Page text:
Las Vegas Sun

July 18, 2019

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Recorder thwarted free access to public documents

Clark County Recorder Fran Deane said Thursday that she purposely impeded the installation of a $4.9 million computer system that is supposed to provide free Internet access to public records such as deeds, maps, mining claims and marriage certificates.

The system is also expected to make the county recorder's office more efficient and accurate.

The delays will increase the cost of the new system by almost $3 million and in the meantime the county's existing system for recording of official documents has a 77 percent error rate, arguably the worst in the nation, according to the company that wants to finish the installation.

Deane said she threw up road blocks because she was concerned that the system, chosen by her predecessor, Judith Vandever, would not do the job and cost too much.

But the delays also could have helped her put money in her own pockets.

The red flags about the setbacks for the new system were raised Thursday as Deane continued to defend her interest in a deal that would have paid her to participate in a for-profit business of selling the public documents. Deane said the private, for-profit system in which she would have had a financial stake would not be a conflict of interest because the system would provide greater opportunities for the public retrieval of documents.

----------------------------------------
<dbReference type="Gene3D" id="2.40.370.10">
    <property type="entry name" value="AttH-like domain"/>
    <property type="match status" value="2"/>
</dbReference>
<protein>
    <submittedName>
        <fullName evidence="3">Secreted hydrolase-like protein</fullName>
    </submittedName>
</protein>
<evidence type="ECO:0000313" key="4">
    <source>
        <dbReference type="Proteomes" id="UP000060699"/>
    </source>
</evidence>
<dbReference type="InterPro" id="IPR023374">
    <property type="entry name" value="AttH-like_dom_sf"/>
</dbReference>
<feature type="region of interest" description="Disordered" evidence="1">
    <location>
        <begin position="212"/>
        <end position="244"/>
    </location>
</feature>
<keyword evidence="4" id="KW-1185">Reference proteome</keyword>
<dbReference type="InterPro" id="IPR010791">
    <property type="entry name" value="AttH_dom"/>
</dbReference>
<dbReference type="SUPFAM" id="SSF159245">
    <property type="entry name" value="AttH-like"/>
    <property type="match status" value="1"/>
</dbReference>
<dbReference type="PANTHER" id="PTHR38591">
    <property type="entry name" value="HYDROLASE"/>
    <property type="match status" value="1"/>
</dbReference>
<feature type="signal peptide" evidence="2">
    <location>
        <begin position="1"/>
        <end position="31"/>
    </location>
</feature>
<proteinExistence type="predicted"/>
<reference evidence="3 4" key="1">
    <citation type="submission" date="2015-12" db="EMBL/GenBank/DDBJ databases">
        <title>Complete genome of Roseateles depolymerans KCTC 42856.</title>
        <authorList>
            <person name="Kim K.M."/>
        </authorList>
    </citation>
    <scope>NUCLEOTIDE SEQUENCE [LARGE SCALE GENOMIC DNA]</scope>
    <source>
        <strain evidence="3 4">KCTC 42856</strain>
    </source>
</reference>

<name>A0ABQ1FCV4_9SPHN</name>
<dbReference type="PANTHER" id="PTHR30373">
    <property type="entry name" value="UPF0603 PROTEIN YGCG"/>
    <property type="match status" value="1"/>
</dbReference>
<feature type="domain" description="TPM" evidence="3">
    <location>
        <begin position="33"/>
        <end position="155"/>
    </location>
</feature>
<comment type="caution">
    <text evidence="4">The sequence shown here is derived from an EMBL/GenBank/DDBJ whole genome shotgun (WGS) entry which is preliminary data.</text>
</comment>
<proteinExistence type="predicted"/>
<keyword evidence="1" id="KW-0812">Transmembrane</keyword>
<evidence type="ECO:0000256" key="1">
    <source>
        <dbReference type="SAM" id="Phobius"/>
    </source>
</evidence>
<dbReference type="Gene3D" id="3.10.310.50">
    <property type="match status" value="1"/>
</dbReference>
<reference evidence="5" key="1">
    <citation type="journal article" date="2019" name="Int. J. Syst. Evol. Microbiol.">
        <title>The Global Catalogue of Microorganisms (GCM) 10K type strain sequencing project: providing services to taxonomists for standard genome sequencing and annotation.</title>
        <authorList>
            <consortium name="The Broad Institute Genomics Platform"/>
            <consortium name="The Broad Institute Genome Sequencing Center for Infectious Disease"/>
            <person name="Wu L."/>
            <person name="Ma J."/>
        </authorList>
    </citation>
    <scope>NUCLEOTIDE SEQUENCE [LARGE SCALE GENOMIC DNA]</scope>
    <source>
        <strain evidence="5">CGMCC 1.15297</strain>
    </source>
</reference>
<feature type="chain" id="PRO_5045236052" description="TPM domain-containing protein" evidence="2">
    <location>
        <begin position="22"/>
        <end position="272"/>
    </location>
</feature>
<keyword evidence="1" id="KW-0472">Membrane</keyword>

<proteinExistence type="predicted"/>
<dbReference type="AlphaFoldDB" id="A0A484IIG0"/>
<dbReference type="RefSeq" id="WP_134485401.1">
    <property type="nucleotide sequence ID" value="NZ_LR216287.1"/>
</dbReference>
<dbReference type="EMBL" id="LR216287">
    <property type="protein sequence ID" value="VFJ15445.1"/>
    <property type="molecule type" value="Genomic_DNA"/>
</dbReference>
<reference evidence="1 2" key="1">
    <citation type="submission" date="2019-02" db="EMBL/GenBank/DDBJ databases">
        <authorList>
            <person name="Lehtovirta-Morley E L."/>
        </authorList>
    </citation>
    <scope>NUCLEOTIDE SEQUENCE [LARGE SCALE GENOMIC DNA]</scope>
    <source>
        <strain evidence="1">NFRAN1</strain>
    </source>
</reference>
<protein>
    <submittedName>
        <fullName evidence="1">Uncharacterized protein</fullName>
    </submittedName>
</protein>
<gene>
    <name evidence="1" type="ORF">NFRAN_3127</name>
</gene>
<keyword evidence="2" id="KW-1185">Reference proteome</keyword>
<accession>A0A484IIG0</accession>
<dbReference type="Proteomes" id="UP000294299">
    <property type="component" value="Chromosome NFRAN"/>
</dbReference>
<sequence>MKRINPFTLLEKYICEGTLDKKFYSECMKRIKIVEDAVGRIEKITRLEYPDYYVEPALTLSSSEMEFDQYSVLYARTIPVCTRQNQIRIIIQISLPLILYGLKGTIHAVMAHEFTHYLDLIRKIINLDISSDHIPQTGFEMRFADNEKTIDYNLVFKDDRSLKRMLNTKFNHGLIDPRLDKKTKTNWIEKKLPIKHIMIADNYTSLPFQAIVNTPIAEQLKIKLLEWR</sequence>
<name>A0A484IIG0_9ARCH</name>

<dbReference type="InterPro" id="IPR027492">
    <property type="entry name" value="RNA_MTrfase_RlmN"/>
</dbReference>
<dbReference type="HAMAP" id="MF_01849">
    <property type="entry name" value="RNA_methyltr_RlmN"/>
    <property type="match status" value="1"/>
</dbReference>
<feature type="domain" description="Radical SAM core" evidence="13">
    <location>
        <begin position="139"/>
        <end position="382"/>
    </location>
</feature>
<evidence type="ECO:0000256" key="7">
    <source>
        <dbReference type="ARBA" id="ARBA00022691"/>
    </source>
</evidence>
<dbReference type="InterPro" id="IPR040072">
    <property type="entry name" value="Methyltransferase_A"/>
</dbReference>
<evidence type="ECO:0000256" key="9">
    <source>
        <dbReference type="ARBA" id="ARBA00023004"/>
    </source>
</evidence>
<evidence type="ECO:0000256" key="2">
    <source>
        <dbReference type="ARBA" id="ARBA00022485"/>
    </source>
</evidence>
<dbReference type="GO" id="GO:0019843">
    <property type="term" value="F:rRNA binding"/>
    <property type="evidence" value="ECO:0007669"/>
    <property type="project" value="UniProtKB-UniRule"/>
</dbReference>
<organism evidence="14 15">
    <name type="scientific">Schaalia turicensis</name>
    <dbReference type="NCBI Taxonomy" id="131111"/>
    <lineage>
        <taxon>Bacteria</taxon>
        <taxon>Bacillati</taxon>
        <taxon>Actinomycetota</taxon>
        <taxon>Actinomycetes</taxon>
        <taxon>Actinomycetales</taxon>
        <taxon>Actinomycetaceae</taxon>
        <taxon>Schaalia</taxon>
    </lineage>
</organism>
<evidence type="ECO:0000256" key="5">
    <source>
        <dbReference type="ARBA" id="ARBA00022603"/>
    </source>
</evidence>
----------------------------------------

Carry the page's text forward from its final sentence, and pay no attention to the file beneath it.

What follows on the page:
After the plan was publicized Thursday, however, Deane said she had abandoned the idea.

"It was a concept. It was an idea. It is nothing that has been done," Deane said, adding that she hoped she would have profited if the concept had moved to fruition.

Deane's elected position, which pays an annual salary of $91,138, puts her in charge of an independent office, not under the control of the Clark County Commission or county manager. The recorder plays a crucial role in documenting property ownership, marriages and births.

Deane, a Republican, had filed with the Nevada secretary of state's office for the incorporation of a new business with former Republican Lt. Gov. Lonnie Hammargren.

She said the company would have fulfilled a campaign promise to bring the recorder's 20 million documents to the public. The public would have had to pay the company for the documents, however. The fees were not yet set by the embryonic company, Deane said.

"Is there something wrong with profit-making? It is not the recorder's office," Deane said. "It is Fran Deane, the recorder."

And that's exactly why there is something wrong with the arrangement, Clark County Manager Thom Reilly said. It would be wrong for the recorder to provide records to her own company for personal profit when she could and should have been working to make those public documents more readily available to the public -- for free.

"The conflict is obvious," he said.

Clark County Assistant District Attorney Mary Miller said that if Deane's plan to create a company for her profit coincided with her blocking the installation of the contracted computer system, "it clearly would be an ethical conflict."